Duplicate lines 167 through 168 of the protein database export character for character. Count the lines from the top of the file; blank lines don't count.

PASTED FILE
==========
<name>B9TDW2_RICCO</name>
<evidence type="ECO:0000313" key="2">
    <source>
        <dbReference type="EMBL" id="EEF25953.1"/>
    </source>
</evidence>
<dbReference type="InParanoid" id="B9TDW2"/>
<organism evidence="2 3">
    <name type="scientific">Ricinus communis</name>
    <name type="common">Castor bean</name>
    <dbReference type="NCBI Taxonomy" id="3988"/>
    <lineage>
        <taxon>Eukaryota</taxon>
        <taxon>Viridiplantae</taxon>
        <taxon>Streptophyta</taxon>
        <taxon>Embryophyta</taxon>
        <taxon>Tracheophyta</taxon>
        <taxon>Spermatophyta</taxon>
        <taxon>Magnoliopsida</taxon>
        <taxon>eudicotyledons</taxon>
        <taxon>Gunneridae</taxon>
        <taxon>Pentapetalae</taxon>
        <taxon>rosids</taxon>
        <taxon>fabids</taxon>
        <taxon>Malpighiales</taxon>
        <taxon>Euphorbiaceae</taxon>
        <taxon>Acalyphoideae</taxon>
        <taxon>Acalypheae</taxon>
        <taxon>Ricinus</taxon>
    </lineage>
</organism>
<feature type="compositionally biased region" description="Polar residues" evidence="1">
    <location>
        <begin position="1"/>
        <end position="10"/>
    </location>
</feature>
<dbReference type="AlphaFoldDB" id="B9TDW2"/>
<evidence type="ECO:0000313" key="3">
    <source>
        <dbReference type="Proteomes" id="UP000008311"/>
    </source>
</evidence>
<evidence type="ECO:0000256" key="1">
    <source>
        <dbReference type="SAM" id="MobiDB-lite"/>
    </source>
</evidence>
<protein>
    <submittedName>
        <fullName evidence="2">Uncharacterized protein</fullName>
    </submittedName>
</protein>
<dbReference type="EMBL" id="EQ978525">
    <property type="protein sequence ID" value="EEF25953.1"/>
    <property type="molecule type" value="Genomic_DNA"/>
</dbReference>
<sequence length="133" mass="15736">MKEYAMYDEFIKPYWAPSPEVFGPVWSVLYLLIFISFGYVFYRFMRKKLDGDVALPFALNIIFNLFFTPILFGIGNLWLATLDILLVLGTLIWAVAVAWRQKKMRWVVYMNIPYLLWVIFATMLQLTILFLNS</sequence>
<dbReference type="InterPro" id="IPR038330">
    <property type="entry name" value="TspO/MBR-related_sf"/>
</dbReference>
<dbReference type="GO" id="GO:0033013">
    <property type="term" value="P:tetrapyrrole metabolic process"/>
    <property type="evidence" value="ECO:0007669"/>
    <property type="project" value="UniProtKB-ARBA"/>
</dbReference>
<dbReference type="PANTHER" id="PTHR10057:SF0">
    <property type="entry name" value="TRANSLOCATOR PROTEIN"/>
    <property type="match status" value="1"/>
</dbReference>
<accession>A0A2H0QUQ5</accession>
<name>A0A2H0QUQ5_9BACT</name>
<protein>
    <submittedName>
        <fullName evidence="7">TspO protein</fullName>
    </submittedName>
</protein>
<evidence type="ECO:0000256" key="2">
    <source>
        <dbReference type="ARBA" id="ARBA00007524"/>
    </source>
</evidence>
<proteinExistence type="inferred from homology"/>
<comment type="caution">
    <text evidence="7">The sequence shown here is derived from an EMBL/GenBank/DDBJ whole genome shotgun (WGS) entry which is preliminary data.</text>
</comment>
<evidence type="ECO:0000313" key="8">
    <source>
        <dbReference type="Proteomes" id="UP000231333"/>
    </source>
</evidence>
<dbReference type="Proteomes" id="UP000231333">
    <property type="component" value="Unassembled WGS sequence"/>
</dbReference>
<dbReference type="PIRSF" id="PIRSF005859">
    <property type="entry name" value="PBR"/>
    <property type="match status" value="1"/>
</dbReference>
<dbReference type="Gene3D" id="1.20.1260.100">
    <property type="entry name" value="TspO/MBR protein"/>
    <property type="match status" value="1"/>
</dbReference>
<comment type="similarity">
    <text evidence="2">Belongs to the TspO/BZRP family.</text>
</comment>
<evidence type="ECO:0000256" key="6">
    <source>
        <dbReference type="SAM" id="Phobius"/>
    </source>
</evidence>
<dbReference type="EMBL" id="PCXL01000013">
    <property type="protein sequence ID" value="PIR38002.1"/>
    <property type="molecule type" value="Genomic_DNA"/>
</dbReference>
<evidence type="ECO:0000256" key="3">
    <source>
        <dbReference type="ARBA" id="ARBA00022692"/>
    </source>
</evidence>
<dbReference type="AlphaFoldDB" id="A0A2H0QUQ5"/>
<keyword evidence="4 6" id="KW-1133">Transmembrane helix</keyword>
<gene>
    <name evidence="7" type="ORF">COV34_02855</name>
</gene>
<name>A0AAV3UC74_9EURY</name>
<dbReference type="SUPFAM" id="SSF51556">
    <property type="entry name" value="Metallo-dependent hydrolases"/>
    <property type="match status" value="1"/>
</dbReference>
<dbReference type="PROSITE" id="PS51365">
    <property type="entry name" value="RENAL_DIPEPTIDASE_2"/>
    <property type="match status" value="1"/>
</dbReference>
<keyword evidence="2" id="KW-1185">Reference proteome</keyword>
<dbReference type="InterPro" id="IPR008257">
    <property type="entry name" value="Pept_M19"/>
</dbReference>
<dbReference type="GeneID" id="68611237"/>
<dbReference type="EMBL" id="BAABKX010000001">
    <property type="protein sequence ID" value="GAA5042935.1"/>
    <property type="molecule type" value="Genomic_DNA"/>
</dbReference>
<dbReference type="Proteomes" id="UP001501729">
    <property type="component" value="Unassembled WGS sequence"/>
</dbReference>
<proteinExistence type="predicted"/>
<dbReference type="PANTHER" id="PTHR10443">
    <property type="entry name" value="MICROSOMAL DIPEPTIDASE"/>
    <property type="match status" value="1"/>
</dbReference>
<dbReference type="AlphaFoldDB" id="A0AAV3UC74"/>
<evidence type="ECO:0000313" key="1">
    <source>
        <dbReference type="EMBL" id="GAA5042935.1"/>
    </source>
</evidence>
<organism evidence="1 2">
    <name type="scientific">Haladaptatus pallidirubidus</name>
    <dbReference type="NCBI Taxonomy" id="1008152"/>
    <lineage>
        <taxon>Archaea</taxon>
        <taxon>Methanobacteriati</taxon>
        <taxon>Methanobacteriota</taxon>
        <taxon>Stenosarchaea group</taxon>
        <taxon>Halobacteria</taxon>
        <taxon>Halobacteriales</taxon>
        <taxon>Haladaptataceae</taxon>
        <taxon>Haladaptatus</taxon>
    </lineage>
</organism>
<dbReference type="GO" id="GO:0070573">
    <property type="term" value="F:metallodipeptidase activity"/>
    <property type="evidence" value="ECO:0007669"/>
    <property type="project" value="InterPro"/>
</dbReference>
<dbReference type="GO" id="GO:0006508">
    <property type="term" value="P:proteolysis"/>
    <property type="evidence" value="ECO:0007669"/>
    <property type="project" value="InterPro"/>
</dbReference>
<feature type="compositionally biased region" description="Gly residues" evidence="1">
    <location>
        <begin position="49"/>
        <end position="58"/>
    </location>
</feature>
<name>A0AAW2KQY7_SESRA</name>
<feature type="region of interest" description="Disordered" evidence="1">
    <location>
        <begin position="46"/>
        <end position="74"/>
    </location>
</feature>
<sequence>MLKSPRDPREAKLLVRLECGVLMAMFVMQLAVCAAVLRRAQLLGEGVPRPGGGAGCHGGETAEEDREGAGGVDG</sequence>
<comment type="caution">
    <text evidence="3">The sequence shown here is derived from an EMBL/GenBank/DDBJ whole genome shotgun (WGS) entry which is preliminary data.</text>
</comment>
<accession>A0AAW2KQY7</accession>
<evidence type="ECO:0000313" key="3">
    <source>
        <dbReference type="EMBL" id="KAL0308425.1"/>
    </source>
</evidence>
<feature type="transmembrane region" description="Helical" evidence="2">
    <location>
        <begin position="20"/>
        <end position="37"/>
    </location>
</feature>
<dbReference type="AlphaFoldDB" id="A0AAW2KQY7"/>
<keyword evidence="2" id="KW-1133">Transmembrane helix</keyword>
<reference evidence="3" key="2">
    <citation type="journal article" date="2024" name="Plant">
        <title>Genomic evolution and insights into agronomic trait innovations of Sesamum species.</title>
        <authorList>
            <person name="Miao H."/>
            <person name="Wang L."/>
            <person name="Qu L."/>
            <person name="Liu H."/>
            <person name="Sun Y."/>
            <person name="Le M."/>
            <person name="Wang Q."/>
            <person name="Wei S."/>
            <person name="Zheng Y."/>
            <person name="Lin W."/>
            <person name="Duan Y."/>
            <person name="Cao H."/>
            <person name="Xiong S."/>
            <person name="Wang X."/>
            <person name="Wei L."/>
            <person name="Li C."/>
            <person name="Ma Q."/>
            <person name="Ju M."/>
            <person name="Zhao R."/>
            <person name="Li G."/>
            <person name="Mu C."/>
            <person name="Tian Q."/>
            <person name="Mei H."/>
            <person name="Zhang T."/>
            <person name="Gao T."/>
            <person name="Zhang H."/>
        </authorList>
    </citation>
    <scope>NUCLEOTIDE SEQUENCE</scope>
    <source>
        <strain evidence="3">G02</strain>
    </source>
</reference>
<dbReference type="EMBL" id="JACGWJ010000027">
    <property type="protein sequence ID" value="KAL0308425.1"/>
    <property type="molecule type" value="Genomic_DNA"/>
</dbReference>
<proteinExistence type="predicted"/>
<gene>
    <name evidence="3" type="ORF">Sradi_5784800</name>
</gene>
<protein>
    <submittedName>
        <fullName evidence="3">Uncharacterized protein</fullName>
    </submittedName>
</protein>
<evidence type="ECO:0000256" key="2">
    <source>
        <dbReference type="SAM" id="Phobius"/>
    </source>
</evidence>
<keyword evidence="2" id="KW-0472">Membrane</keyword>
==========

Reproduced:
        <taxon>Haladaptataceae</taxon>
        <taxon>Haladaptatus</taxon>